1. I should mention another category of evidence which the parties sought to adduce in the appeal. After the trial judge upheld 7-Eleven’s claim that the sub-lease was not terminated on or about 22 July 2009, the parties compromised 7-Eleven’s consequential claim for arrears of rent. 7-Eleven and United Petroleum sought to adduce evidence in the appeal which established the terms of the compromise, the fact and amount of the payment made by United Petroleum pursuant to the compromise, and the monetary value of United Petroleum’s loss of use of the amount it paid. That evidence would be relevant only if United Petroleum succeeded in its appeal. In view of my conclusion that the appeal should be dismissed, I would refuse this aspect of each party’s application to adduce new evidence.

United Petroleum’s claim for principal and interest

  1. Nevertheless, it is appropriate to refer to that uncontentious evidence for the purpose of explaining the orders which I would favour if, contrary to my own opinion, the appeal against the declaration should be allowed. The compromise was made in solicitors’ correspondence before the date set down for the hearing of 7-Eleven’s claim for arrears of rent. United Petroleum did not admit that it was liable for the arrears of rent claimed by 7-Eleven, despite the declaration made by the trial judge. Pursuant to the compromise, United Petroleum paid $285,000 to 7-Eleven on terms that it would repay that sum if, on appeal to the Court of Appeal or on a further appeal to the High Court of Australia, United Petroleum established that the sub-lease was terminated on or about 22 July 2009. United Petroleum seeks an order for payment of that sum. 7-Eleven did not oppose that order if United Petroleum won its appeal. Such an order would have been appropriate in that event.
  1. 7-Eleven did oppose an order for interest on that sum. United Petroleum invoked the principle that, in the words of Brooking J in National Australia Ltd v Bond Brewing Holdings Ltd,[15] “when an erroneous judgment or order is overturned, whether by means of appeal or by any other procedure, the court will achieve a just result by requiring anything that has been taken from him by the other party by virtue of the wrong decision to be restored.  Interest is for this purpose treated as the fruit of money and he who has had the use of money will not be heard to say that there were no fruits.”  In this case, however, there was no judgment or order which took anything from United Petroleum.  The declaration must have made it difficult for United Petroleum to defend 7-Eleven’s claim for arrears of rent, but it was United Petroleum’s payment upon the terms of the compromise, rather than any order or judgment of the Court, which deprived United Petroleum of the use of the money it paid to 7-Eleven.  None of the numerous cases to which Brooking J referred involved a similar situation.  Any right which United Petroleum has to recover the money it paid if it succeeds in its appeal derives solely from its contract of compromise.  Since it did not secure a contractual right to recover interest on any such payment, it has no such right.  I would hold that United Petroleum would not be entitled to interest on that sum if it succeeded in its appeal. 

Costs appeal against Finesse (Appeal No 10311 of 2011)

  1. Because the trial judge found that United Petroleum had not validly avoided the sub-lease, it was not necessary for his Honour to consider 7-Eleven’s alternative claim against Finesse. The trial judge made a Sanderson[16] order that United Petroleum pay Finesse’s costs incurred in defending 7-Eleven’s claim.  United Petroleum’s appeal against that order was made pursuant to the leave of the trial judge.  The necessary extension of time to bring that appeal was granted at the hearing of the appeal, the delay being adequately explained and there being no prejudice to Finesse.  This costs appeal should be dismissed because the only ground upon which it was brought, that the declaration made in the Trial Division should be set aside, has not been made good.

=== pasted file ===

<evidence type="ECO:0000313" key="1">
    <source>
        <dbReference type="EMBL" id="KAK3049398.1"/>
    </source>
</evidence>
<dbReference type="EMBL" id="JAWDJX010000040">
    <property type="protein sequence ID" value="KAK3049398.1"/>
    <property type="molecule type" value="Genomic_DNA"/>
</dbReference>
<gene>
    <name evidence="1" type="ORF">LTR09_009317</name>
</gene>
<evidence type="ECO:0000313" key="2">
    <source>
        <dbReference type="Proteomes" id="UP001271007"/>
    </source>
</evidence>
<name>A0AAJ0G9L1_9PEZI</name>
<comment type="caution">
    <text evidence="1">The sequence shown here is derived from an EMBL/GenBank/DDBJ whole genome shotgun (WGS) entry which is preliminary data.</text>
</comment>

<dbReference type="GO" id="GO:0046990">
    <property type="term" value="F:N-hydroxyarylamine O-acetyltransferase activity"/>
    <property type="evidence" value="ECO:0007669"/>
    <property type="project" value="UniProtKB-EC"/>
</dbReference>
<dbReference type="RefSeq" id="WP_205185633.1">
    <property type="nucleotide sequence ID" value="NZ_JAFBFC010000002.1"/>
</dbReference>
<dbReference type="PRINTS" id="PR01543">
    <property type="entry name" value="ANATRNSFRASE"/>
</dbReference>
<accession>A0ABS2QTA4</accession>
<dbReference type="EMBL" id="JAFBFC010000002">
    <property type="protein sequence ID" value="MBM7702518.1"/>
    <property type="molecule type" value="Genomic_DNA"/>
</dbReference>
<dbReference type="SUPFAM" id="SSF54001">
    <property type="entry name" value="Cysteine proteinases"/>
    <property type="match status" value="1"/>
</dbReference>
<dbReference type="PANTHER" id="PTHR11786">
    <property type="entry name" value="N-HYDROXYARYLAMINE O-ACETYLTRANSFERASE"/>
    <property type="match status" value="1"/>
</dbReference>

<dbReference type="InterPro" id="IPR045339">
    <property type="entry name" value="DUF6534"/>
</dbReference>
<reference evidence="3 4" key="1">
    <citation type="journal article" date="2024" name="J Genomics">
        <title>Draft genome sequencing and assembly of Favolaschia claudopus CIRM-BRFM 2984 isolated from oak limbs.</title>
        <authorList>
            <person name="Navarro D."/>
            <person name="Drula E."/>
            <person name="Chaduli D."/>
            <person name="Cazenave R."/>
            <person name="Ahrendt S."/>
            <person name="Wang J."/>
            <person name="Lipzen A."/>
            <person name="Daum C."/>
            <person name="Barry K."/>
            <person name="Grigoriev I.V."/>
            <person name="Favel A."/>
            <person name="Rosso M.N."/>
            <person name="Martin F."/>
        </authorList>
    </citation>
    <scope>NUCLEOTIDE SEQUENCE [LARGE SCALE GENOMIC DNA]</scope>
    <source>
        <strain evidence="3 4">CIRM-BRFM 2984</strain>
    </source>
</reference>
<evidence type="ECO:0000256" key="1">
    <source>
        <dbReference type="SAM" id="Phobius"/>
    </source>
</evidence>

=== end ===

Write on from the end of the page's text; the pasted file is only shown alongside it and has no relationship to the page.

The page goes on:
1. Finesse argued that the costs appeal should be dismissed even if United Petroleum’s appeal against the declaration succeeded. However a successful appeal would have falsified an important matter – the event of the litigation- with reference to which the trial judge exercised the costs discretion. Had the principal appeal succeeded, it would have been necessary for the costs discretion to be exercised afresh.

Proposed orders

  1. The following orders are appropriate:
  1. Grant the appellant’s application filed on 3 May 2012 to amend its notice of appeal No CA 10313 of 2011.
  1. Dismiss appeal No CA 10313 of 2011.
  1. Dismiss appeal No CA 10311 of 2011.
  1. Refuse the amended application filed by the first respondent on 4 June 2012.
  1. Refuse the application filed by the appellant on 4 June 2012.
  1. The appellant pay the respondents’ costs of and incidental to the applications and appeals.
  1. PHILIPPIDES J:  I agree with the reasons of Fraser JA and with the orders proposed.

Footnotes

[1] [2010] QSC 469.

[2] [2010] QSC 469 at [95].

[3] [2010] QSC 469.

[4] Pacific Carriers Ltd v BNP Paribas (2004) 218 CLR 451 at [22]; Toll (FGCT) Pty Ltd v Alphapharm Pty Ltd (2004) 219 CLR 165 at [40].

[5] Proctor & Gamble Technical Centres Ltd v Brixton Plc [2002] EWHC 2835 (Ch) at [46].

[6] Shepherd v Felt & Textiles of Australia Ltd (1931) 45 CLR 359 at 377-378.

[7] Concut Pty Ltd v Worrell [2000] HCA 64 at [23], referring to Stocznia Gdanska SA v Latvian Shipping Co [1998] 1 WLR 574 at 585; [1998] 1 All ER 883 at 893; Gilbert-Ash (Northern) Ltd v Modern Engineering (Bristol) Ltd [1974] AC 689 at 717.

[8] See, for example, ACN 096 278 483 Pty Ltd v Vercorp Pty Ltd & Anor; Vercorp Pty Ltd v ACN 096 278 483 Pty Ltd [2011] QCA 189 at [65], applying Minion v Graystone Pty Ltd [1990] 1 Qd R 157 at 164 in relation to a purported termination for breach justified by an available ground of non-fulfilment of a condition precedent.  The present issue did not arise in those cases.

[9] [1969] Qd R 185.

[10] [1977] Qd R 291 at 295.

[11] 7-Eleven disclosed the existence of that affidavit in evidence it sought to adduce in the appeal to support its notice of contention.

[12] Suttor v Gundowda Pty Ltd (1950) 81 CLR 418 at 438.

[13] The trial judge was informed on the first day of the trial that an earlier trial had been adjourned on the application of United Petroleum, with directions being made for further pleadings.

[14] (2009) 239 CLR 175 at 214 [102] – 215 [103].

[15] [1991] 1 VR 386 at 597.

[16] Sanderson v Blyth Theatre Co [1903] 2 KB 533.

Close

Editorial Notes

  • Published Case Name:

    United Petroleum Pty Ltd v 7-Eleven Stores Pty Ltd & Anor

  • Shortened Case Name:

    United Petroleum Pty Ltd v 7-Eleven Stores Pty Ltd

  • Reported Citation:

    [2013] 1 Qd R 272

  • MNC:

    [2012] QCA 172

  • Court:

    QCA

  • Judge(s):

    McMurdo P, Fraser JA, Philippides J

  • Date:

    22 Jun 2012

Litigation History

Event Citation or File Date Notes
Primary Judgment [2010] QSC 469 16 Dec 2010 -
Appeal Determined (QCA) [2012] QCA 172 22 Jun 2012 -

Appeal Status

{solid} Appeal Determined (QCA)